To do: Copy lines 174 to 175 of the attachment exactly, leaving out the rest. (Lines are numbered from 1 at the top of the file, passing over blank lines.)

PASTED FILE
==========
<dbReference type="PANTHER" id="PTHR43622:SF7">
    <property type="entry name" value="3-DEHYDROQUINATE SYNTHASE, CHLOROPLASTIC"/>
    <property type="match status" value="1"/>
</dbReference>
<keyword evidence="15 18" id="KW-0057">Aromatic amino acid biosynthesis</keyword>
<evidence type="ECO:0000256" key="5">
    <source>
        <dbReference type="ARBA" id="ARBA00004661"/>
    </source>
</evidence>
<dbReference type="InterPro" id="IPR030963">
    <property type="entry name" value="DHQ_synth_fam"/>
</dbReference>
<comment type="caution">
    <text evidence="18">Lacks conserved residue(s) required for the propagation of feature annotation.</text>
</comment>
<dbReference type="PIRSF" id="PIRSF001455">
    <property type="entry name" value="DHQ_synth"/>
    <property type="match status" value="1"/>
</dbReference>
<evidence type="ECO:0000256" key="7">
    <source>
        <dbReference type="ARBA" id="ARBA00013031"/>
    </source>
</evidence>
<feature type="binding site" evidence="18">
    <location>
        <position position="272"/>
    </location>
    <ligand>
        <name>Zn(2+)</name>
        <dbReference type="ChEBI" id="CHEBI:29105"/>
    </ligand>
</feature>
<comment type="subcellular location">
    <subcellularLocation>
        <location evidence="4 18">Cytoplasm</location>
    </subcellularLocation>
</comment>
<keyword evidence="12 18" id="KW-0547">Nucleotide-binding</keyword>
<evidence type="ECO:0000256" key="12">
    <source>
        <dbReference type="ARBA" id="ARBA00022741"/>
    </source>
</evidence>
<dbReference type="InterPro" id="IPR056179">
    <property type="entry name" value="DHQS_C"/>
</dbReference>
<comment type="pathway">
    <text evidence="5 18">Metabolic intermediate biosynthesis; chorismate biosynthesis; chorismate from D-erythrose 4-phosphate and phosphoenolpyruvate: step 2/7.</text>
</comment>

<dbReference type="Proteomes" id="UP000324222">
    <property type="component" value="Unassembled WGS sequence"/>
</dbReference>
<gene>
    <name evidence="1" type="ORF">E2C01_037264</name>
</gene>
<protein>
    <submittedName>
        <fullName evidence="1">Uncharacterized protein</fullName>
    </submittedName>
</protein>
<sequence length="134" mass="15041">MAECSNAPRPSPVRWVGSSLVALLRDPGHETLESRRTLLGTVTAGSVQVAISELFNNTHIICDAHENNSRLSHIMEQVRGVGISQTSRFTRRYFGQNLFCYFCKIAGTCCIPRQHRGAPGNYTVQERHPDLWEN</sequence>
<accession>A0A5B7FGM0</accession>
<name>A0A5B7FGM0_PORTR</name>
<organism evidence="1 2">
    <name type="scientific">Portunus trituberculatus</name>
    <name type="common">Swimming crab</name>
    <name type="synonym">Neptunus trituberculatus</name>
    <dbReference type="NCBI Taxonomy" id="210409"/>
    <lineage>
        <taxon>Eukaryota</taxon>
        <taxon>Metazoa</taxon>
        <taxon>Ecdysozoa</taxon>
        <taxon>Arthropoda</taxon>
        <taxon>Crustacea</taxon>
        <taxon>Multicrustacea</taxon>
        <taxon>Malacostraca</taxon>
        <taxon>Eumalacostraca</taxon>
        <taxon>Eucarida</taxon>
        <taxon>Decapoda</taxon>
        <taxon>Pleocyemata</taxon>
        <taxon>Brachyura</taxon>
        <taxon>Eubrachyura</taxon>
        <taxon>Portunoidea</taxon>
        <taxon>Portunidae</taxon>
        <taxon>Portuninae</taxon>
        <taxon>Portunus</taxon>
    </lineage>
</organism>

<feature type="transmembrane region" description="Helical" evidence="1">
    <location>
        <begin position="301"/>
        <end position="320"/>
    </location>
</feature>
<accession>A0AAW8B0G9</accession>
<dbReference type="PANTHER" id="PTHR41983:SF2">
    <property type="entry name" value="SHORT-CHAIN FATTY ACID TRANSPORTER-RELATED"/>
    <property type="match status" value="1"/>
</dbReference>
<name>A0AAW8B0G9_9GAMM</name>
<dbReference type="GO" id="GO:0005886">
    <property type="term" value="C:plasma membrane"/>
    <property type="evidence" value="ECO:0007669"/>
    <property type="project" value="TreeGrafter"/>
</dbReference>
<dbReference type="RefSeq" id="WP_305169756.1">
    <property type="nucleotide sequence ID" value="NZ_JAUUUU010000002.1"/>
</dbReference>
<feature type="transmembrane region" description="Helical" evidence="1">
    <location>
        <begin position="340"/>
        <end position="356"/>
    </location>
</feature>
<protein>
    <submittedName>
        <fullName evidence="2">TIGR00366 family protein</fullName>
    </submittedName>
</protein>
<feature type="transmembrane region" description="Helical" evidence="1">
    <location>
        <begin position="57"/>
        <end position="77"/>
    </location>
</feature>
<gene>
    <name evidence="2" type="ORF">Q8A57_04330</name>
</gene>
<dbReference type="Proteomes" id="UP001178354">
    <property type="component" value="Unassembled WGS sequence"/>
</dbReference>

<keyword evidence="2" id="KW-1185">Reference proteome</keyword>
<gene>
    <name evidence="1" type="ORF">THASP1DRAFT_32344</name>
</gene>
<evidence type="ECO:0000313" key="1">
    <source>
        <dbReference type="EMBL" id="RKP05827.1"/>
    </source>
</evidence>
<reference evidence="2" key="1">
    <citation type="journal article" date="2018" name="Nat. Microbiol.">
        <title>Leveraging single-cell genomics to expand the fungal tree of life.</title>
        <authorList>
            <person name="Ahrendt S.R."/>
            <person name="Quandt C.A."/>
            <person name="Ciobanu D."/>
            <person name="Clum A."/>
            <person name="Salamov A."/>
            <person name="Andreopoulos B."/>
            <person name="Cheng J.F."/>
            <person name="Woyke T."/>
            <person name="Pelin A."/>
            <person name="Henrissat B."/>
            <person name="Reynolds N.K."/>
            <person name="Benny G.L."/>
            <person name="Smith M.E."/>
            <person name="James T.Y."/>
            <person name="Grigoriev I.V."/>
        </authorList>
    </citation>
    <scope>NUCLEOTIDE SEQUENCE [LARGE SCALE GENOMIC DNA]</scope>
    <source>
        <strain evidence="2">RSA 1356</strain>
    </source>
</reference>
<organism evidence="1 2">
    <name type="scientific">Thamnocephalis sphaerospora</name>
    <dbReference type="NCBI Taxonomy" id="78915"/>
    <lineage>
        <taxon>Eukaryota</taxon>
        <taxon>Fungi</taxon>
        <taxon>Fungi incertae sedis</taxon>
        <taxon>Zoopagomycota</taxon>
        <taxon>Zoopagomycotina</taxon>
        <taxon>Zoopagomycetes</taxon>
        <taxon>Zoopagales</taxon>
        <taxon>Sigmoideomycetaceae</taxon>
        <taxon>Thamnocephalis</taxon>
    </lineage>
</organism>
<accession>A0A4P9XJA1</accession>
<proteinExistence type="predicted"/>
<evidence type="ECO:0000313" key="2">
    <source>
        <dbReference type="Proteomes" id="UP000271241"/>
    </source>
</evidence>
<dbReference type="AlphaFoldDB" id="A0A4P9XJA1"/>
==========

        <taxon>Fungi</taxon>
        <taxon>Fungi incertae sedis</taxon>